Dark Morph turn hydrophone recordings into sound art on ‘Dive-In’
Jónsi and Carl Michael von Hausswolff composed the piece on board a marine life research vessel, the Dardanella.
For their latest collaboration as Dark Morph, Sigur Rós frontman Jónsi and artist Carl Michael von Hausswolff teamed up with the marine-based modern art foundation TBA21–Academy and Swedish art collective SUPERFLEX for a project based on underwater recordings of the ocean.
The recordings were gathered primarily in the Pacific ocean around the islands of Fiji and Tonga from the research vessel Dardanella and synthesized into the The So(ng)qe/Tovuto Kyrrahafið Sound Field sound installation at Church of San Lorenzo in Venice and ‘Dive-In’, which provided the soundtrack to the “drive-in cinema” installation of the same name that SUPERFLEX set up in the Coachella valley last year.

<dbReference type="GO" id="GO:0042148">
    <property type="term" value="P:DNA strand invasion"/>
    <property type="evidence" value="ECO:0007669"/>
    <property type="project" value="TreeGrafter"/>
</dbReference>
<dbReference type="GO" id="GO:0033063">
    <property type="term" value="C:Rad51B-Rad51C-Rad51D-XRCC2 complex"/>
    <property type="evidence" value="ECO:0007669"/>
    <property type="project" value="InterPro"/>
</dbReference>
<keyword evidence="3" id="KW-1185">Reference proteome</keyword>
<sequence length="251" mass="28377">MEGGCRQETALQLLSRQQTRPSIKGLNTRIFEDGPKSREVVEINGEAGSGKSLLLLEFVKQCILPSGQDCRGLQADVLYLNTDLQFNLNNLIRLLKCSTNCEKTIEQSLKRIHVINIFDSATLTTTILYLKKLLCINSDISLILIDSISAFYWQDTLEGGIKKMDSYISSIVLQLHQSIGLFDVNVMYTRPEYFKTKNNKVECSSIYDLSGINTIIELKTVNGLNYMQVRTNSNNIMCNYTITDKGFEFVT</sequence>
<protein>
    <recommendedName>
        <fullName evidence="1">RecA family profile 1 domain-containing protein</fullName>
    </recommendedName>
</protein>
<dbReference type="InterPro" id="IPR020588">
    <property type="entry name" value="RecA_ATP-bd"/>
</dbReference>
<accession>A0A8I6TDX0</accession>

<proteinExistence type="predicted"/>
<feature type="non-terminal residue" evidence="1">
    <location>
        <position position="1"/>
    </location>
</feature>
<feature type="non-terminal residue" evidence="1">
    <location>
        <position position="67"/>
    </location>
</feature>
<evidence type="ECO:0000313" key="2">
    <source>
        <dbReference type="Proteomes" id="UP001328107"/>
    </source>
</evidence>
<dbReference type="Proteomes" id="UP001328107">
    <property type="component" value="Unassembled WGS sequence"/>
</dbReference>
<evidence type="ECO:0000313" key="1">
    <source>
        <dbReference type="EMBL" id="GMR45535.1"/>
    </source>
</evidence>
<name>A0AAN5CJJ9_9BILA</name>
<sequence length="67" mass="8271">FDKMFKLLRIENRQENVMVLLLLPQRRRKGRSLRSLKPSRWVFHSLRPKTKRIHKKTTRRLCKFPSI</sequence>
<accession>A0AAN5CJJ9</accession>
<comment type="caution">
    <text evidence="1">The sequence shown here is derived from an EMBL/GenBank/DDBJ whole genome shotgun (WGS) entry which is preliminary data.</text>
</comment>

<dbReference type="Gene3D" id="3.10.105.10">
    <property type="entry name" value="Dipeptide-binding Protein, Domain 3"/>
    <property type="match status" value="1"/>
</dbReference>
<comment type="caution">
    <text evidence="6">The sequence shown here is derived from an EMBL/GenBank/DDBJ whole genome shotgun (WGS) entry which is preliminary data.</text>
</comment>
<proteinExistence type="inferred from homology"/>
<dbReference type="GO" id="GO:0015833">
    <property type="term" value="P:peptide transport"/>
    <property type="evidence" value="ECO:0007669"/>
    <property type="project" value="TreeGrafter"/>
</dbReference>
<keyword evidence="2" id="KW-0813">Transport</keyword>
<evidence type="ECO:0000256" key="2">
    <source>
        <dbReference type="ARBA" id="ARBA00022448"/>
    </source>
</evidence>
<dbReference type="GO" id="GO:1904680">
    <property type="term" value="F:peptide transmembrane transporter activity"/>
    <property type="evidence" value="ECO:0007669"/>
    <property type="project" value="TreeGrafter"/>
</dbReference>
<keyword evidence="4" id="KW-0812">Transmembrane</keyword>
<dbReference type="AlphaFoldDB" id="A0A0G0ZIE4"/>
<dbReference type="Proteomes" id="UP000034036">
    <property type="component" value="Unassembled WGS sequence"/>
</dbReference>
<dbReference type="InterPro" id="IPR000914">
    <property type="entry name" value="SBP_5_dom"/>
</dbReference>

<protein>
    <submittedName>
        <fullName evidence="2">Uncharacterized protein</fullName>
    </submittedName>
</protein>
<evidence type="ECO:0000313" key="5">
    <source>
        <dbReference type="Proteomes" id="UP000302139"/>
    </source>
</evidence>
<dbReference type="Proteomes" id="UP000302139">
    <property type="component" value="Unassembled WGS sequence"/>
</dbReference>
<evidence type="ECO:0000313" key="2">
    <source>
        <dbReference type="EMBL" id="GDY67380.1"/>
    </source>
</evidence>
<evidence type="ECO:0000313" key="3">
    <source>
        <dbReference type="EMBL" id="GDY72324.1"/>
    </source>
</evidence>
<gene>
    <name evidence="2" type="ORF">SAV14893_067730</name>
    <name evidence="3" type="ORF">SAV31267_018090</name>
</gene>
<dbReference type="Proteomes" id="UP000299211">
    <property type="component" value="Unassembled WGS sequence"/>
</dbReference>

“I started to take the recordings and manipulate them, and mutate them into drones or into other types of musical functions—so we could actually use the sounds as instruments for building compositions”, explains Carl Michael von Hausswolff. “We also said, ‘Let’s try not to have them sounding too much like real sounds, let’s turn them into something else.’”
“When I had done some drones, some long tones out of a bird or something, I gave it to Jónsi and he started to peel off certain types of melodious things, and then play it to me. And then we started to just throw the ball back and forth.”
‘Dive-In’ is taken from Dark Morph’s second album, Dark Morph II, which is out now on Pomperipossa Records.
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